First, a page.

Back to resources

Providing Actionable Advice to an Employee Who Wishes to Advance

Handling Promotion
Company Culture
Coaching / Training / Mentorship
Career Path

21 July, 2021

Sebastien Cuendet
Sebastien Cuendet

Sr. Engineering Manager at dbt Labs

Sebastien Cuendet, Senior Director of Engineering at AppFolio, does not shy away from the truth of the matter when it comes to giving an employee the tools that they need to accomplish their goals within the company.

Problem

A Senior Engineer approached me, wanting to be promoted to Staff. This person had been a Software Engineer for over ten years, including two at our current company.

I presented this person with the way that promotions were dealt with in our company. Upper-level management needed to be in on the approval process. There were some specific requirements that were needed to reach the Staff level. In particular, you needed to show that you had had an impact on the whole department, outside of your direct team.

This person had been doing really good work with their team in the two years that they had spent with our company. I could see that they were deserving of this promotion based on performance and experience alone. I empathized with their position and wanted to see them succeed.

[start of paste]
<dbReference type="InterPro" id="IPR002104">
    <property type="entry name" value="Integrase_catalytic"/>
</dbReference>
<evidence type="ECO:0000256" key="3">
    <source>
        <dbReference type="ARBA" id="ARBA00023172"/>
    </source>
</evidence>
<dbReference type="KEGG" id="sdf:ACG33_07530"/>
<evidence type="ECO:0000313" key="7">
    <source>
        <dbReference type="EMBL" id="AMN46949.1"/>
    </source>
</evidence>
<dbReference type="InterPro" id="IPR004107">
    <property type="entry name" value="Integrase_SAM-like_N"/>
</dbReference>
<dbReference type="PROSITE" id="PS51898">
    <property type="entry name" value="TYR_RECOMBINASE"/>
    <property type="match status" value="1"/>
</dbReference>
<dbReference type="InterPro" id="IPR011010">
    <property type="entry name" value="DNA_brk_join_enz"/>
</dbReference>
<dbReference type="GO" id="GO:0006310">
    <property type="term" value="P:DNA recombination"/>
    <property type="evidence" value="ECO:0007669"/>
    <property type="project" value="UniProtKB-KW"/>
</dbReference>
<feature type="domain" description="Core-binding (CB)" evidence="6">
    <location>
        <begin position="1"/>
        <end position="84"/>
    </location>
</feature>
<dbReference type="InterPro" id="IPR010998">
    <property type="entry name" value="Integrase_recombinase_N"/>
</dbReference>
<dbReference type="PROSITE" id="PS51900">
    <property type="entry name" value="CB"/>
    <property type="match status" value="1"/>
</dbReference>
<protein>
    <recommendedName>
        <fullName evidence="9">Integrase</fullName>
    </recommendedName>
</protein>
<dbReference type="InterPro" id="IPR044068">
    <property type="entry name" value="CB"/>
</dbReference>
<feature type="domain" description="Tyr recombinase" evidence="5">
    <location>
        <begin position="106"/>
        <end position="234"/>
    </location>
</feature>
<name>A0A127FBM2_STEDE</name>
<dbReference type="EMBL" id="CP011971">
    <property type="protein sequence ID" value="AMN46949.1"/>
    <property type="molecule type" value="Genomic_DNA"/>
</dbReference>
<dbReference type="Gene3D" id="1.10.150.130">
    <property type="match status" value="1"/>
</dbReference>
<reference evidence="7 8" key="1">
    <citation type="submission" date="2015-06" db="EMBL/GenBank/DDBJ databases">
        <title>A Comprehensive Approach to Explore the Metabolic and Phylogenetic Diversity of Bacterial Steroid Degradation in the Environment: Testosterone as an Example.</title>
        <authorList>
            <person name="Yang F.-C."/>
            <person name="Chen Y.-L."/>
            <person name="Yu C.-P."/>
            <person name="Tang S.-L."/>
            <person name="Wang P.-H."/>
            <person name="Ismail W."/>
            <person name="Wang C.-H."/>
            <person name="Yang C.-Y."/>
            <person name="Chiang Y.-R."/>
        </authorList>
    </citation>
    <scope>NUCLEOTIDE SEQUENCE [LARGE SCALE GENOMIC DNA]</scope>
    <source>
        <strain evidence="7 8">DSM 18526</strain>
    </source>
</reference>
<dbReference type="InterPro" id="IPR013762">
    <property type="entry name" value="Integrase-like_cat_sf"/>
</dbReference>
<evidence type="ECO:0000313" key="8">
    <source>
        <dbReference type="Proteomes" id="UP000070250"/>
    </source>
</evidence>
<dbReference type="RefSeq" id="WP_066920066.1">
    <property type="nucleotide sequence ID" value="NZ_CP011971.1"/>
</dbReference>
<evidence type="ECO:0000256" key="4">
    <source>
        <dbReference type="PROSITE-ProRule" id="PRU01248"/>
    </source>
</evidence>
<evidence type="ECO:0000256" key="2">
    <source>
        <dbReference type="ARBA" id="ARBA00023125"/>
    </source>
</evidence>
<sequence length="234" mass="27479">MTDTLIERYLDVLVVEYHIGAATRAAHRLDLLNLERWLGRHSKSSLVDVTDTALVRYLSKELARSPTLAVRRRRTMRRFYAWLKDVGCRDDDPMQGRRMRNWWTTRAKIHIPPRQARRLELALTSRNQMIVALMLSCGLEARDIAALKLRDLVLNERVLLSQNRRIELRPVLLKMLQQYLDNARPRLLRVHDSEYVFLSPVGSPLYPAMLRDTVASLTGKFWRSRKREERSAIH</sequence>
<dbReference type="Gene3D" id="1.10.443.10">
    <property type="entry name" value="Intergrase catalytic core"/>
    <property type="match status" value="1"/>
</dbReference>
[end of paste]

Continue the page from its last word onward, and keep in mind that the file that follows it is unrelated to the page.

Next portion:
The reality of our company, however, was that being a top performer on one’s team was not necessarily enough to be promoted. You needed to be able to demonstrate that you’ve had a positive impact outside of your team, as well.

Actions taken

I was very transparent with them about this. I reassured them that their work was excellent; performance was not the problem at all. I told them that we needed to find a way for them to do work outside of their direct engineering team and to show a bigger impact on the department. Were they interested in branching out in this way? Staying in their lane, in this case, would not get them the promotion that they wanted.

Being really open about that was all that I could do. Some problems are “gravity problems” – problems that you just can’t solve. In this case, there wasn’t anything that either of us had the power to change immediately to make this promotion happen.

When one of my engineers wants to be promoted, I sit down with them and walk them through what the job that they want actually entails. We look at the level that they wish to achieve for themselves and assess the gap between that level and where they are currently. We talk about what they can work on in anticipation of the promotion that they are aiming for. We make a plan together using scorecards with mission statements and a set of desired outcomes on them.

In this case, the choice for this engineer was to accept the situation and to work toward having an impact beyond their team or to give up on the promotion entirely. Once they had decided to work toward the promotion, I worked with them to seek out a project outside of their team that matched his skills and interests. They did some awesome work and got promoted with everyone’s blessing eight months later.

Lessons learned